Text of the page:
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pernĭcĭes , ēi (old form of the
I.gen. pernicii or pernici, Sisenn. ap. Gell. 9, 14, 12, and ap. Non. 486, 30; Cic. Rosc. Am. 45, 131, acc. to Gell. 9, 14, 19, and acc. to Non. 486, 28. But Charis., p. 53 P., gives for the passages of Cicero above cited the form pernicies; cf.“, also,Diom. p. 281 P.—Dat. pernicie, Liv. 5, 13, 5 Drak. N. cr.: “pernicii,Nep. 8, 2; v. also, permities), f. perneco, destruction, death, ruin, overthrow, disaster, calamity (syn.: exitium, labes).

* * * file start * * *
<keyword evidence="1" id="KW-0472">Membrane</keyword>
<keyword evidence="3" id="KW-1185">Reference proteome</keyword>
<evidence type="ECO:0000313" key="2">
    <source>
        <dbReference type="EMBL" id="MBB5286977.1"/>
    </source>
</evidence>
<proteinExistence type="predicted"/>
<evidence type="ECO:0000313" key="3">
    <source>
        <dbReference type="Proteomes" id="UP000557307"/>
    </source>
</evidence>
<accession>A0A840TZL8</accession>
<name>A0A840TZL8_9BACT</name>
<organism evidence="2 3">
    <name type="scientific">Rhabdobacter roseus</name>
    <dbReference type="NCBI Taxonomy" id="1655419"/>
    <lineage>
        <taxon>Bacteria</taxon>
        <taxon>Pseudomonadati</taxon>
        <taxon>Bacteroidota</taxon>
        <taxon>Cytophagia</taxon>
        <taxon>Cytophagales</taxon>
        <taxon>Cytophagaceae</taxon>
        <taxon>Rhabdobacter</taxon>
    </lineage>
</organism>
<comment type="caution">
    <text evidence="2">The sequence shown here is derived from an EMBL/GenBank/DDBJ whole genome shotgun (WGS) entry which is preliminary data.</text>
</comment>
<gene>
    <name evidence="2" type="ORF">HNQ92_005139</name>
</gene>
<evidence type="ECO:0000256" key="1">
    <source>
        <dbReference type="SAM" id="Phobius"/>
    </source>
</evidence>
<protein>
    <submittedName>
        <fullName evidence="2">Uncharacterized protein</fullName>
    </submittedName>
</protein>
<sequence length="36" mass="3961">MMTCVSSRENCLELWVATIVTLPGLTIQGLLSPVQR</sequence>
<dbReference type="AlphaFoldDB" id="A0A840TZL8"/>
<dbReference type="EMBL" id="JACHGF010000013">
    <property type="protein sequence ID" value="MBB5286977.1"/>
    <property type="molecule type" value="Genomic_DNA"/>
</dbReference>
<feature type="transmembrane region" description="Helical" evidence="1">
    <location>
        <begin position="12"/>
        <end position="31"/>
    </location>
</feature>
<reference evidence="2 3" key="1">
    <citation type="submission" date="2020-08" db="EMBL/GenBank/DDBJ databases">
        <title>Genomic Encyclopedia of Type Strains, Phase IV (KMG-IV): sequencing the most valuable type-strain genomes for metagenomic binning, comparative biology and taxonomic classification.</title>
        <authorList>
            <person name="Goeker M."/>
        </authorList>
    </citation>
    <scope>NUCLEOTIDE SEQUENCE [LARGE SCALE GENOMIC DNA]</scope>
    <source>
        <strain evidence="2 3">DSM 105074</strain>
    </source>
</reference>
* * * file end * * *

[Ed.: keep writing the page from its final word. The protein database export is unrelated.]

II. Transf., concr., a person or thing that is ruinous or baleful, destruction, ruin, bane, pest: “egredere, erilis pernicies, ex aedibus,Plaut. Most. 1, 1, 3 Lorenz (Ritschl, permicies): “perlecebrae, pernicies, adulescentum exitium,id. As. 1, 2, 7: “legirupa, pernicies adulescentum,id. Ps. 1, 3, 130; cf.: “leno, pernicies communis adulescentium,Ter. Ad. 2, 1, 34: “pernicies provinciae Siciliae,” i. e. Verres, Cic. Verr. 1, 1, 2: “illam perniciem exstinxit ac sustulit,” i. e. Clodius, id. Mil. 31, 84: “lymphae vini pernicies,Cat. 27, 5: “eripite hanc pestem perniciemque mihi,id. 76, 20: “pernicies et tempestas barathrumque macelli,Hor. Ep. 1, 15, 31.—Of animals, Col. 8, 14, 9.
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